Dans le Continu, Hermann Weyl donne une nouvelle assise aux notions d’ensemble et de fonction, pour assurer aux mathématiques leur applicabilité à la physique, et résoudre ainsi le problème du continu. Les notions introduites, éloignées de la théorie des ensembles, prêtent à confusion et à multiples interprétations.Nous nous proposons d’éclairer le sens du déplacement que Weyl opère dans ces notions. Nous présentons une synthèse des thèses épistémologiques soutenues dans Le Continu et résolvons certains problèmes interprétatifs. Par une approche comparative, nous (...) soulignons l’écart entre les principes logico-mathématiques du Continu et ceux de la théorie des ensembles. Nous nous centrons sur la distinction entre intension et extension, et sur la place attribuée aux entiers naturels pour le fondement des mathématiques. (shrink)
This article examines one highly localized set of developments to the Buddhist doctrine of word meaning that was made by twelfth and thirteenth century Tibetan Buddhist epistemologists primarily schooled at gSaṅ phu Monastery in central Tibet. I will show how these thinkers developed the notion of a concept (don spyi) in order to explain how it is that words are capable of applying to real objects, and how concepts can be used to capture elements of word meaning extending beyond reference (...) to real objects. (shrink)
This paper re-addresses Quine's indeterminacy of translation/inscrutability of reference thesis, as a problem for cognitive theories of content. In contradistinction with Quine's behavioristic semantics, theories of meaning, or content, in the cognitivist tradition endorse intentional realism, and are prone to be unsympathetic to Quine's thesis. Yet, despite this fundamental difference, I argue that they are just as vulnerable to the indeterminacy. I then argue that the vulnerability is rooted in a theoretical commitment tacitly shared with Quine, namely, the commitment to (...) the view that the perceptual input to the cognitive system is extensional - differentiating objects, but not the aspects (or, properties) they manifest. Thus, input extensionalism, and not behaviorism, is what forces the indeterminacy. I conclude by suggesting that the solution to Quine's indeterminacy problem hinges on the elaboration of an intensional theory of perceptual input, and of content in general. (shrink)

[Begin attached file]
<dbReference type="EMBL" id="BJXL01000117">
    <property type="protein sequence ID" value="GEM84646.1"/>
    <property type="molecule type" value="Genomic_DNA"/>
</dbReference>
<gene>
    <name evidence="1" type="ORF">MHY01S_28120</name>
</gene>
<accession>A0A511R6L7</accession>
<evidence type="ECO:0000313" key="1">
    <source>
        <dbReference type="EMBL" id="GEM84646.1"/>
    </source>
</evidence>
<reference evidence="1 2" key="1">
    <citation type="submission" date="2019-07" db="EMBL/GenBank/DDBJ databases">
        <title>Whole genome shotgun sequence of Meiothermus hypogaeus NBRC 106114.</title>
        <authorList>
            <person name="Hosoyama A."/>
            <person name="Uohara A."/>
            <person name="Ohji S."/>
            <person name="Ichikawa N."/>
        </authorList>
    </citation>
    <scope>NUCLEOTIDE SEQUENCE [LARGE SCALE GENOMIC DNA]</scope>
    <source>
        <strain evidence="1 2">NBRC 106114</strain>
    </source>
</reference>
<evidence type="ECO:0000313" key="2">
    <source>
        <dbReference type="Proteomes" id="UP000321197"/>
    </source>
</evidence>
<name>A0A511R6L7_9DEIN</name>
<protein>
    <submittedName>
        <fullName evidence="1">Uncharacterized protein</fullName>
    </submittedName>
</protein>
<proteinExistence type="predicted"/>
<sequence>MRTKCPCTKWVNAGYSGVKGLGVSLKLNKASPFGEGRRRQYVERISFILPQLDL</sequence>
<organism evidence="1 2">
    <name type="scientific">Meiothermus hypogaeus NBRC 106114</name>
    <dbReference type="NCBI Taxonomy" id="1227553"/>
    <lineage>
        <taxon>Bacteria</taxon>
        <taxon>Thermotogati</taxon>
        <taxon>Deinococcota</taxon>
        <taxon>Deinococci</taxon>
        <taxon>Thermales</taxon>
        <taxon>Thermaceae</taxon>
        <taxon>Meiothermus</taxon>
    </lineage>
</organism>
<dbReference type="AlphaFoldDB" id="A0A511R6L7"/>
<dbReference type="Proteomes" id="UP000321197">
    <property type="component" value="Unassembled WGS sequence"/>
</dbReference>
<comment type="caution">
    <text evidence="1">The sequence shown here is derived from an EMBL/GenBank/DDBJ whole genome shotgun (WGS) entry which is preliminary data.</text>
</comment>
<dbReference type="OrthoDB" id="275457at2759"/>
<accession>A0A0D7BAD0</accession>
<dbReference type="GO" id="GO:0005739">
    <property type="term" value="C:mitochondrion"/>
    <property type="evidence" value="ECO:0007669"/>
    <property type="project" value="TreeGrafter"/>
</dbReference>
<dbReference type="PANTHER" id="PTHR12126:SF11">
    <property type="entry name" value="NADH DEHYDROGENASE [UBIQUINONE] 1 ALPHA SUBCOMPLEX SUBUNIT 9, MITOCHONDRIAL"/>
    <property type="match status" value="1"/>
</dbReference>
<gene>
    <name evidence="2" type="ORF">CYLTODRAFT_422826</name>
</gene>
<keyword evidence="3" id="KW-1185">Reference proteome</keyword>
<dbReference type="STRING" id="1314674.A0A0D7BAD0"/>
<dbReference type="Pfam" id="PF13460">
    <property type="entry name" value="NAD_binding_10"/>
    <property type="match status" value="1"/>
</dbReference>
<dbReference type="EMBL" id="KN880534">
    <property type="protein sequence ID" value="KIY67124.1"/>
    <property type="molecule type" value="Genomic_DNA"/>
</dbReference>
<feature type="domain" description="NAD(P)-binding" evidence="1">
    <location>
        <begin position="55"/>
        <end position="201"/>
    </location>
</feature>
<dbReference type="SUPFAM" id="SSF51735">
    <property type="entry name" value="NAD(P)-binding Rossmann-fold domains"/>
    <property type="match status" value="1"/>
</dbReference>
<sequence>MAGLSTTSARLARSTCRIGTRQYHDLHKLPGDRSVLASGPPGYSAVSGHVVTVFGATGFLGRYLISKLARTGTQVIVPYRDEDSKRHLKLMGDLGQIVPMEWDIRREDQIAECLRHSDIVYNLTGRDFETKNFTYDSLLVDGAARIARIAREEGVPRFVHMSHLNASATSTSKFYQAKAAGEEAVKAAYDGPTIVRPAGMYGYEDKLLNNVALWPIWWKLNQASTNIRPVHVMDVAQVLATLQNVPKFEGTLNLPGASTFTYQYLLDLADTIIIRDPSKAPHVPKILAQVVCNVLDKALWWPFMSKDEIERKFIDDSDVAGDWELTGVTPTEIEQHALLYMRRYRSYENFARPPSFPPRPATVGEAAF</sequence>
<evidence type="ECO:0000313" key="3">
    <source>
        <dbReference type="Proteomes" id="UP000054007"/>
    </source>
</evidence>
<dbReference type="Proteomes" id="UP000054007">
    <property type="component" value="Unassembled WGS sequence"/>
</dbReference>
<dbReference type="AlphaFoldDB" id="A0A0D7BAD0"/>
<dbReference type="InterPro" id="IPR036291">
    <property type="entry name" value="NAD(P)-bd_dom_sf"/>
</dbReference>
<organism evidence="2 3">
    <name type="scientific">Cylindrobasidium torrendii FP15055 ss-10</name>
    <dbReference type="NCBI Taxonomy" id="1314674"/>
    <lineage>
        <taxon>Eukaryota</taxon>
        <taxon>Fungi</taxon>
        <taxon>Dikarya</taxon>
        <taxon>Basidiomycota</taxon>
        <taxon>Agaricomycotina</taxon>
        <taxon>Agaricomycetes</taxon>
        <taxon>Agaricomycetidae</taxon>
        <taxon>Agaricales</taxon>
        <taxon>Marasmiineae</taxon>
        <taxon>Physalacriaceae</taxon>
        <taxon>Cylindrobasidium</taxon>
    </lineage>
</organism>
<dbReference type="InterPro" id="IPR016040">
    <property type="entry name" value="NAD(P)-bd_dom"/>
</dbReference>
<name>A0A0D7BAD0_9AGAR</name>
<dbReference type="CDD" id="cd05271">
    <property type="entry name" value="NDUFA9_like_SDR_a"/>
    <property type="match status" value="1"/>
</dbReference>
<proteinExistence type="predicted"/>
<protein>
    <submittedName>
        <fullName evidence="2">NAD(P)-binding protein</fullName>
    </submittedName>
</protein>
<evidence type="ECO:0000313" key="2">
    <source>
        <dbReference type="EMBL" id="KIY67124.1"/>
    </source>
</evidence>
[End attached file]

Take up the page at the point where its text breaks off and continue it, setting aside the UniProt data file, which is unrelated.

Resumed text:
New light is shed on Leibniz’s commitment to the metaphysical priority of the intensional interpretation of logic by considering the arithmetical and graphical representations of syllogistic inference that Leibniz studied. Crucial to understanding this connection is the idea that concepts can be intensionally represented in terms of properties of geometric extension, though significantly not the simple geometric property of part-whole inclusion. I go on to provide an explanation for how Leibniz could maintain the metaphysical priority of the intensional interpretation while (...) holding that logically the intensional and the extensional stand in strictly inverse relation to each other. (shrink)
From a logical viewpoint, object is never defined, even by a negative definition. This paper is a theoretical contribution about object using a new constructivist logical approach called Logic of Determination of Objects founded on a basic operation, called determination. This new logic takes into account cognitive problems such as the inheritance of properties by non typical occurrences or by indeterminate atypical objects in opposition to prototypes that are typical completely determinate objects. We show how extensional classes, intensions, more and (...) less determined objects, more or less typical representatives of a concept and prototypes are defined and organized, using a determination operation that constructs a class of indeterminate objects from an object representation of a concept called typical object. (shrink)